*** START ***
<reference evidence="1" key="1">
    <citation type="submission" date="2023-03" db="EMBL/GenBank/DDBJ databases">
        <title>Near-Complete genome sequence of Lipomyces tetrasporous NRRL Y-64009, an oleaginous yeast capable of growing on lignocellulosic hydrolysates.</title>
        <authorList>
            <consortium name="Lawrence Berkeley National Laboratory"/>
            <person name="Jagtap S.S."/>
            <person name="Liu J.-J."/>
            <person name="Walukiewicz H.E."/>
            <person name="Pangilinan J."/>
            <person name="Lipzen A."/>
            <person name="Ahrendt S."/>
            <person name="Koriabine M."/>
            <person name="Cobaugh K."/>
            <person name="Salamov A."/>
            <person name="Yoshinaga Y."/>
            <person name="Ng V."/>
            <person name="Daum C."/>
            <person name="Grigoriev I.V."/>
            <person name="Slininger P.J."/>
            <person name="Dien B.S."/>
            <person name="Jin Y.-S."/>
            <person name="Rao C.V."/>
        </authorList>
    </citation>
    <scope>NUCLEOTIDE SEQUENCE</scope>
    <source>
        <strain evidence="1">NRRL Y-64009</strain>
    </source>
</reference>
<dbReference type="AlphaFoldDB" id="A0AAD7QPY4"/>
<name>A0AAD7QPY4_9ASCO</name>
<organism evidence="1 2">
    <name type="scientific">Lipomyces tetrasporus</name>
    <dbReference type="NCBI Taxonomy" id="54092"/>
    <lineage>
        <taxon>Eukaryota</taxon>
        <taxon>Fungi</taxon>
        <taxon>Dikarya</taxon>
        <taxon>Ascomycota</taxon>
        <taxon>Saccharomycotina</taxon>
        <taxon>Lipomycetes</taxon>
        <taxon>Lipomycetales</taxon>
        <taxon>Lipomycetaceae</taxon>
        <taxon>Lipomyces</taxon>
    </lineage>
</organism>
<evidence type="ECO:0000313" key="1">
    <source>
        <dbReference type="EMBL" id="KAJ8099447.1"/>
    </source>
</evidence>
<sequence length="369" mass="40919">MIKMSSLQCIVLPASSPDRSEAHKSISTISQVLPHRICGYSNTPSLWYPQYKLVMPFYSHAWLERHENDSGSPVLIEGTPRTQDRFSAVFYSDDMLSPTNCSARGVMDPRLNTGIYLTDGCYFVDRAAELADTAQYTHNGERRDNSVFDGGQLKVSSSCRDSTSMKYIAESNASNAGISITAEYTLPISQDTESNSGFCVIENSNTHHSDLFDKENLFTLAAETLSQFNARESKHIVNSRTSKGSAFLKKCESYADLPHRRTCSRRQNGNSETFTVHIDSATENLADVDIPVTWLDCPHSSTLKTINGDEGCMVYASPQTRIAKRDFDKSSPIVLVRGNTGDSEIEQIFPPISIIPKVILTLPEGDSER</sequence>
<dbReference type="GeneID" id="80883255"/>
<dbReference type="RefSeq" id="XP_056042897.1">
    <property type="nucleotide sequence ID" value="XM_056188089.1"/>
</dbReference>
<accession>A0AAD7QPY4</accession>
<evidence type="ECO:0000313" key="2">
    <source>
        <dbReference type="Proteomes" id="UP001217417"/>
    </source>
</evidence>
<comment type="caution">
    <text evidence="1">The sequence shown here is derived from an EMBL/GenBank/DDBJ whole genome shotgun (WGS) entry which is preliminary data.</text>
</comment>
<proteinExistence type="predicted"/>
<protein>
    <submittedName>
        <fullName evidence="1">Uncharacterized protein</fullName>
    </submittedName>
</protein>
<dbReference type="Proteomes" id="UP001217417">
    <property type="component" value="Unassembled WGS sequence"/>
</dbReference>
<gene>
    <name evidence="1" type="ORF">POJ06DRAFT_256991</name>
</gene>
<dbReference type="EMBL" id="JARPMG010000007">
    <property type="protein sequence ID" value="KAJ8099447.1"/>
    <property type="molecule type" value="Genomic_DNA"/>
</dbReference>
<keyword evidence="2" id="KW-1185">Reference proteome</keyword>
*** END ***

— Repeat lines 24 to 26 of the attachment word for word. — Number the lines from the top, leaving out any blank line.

    </citation>
    <scope>NUCLEOTIDE SEQUENCE</scope>
    <source>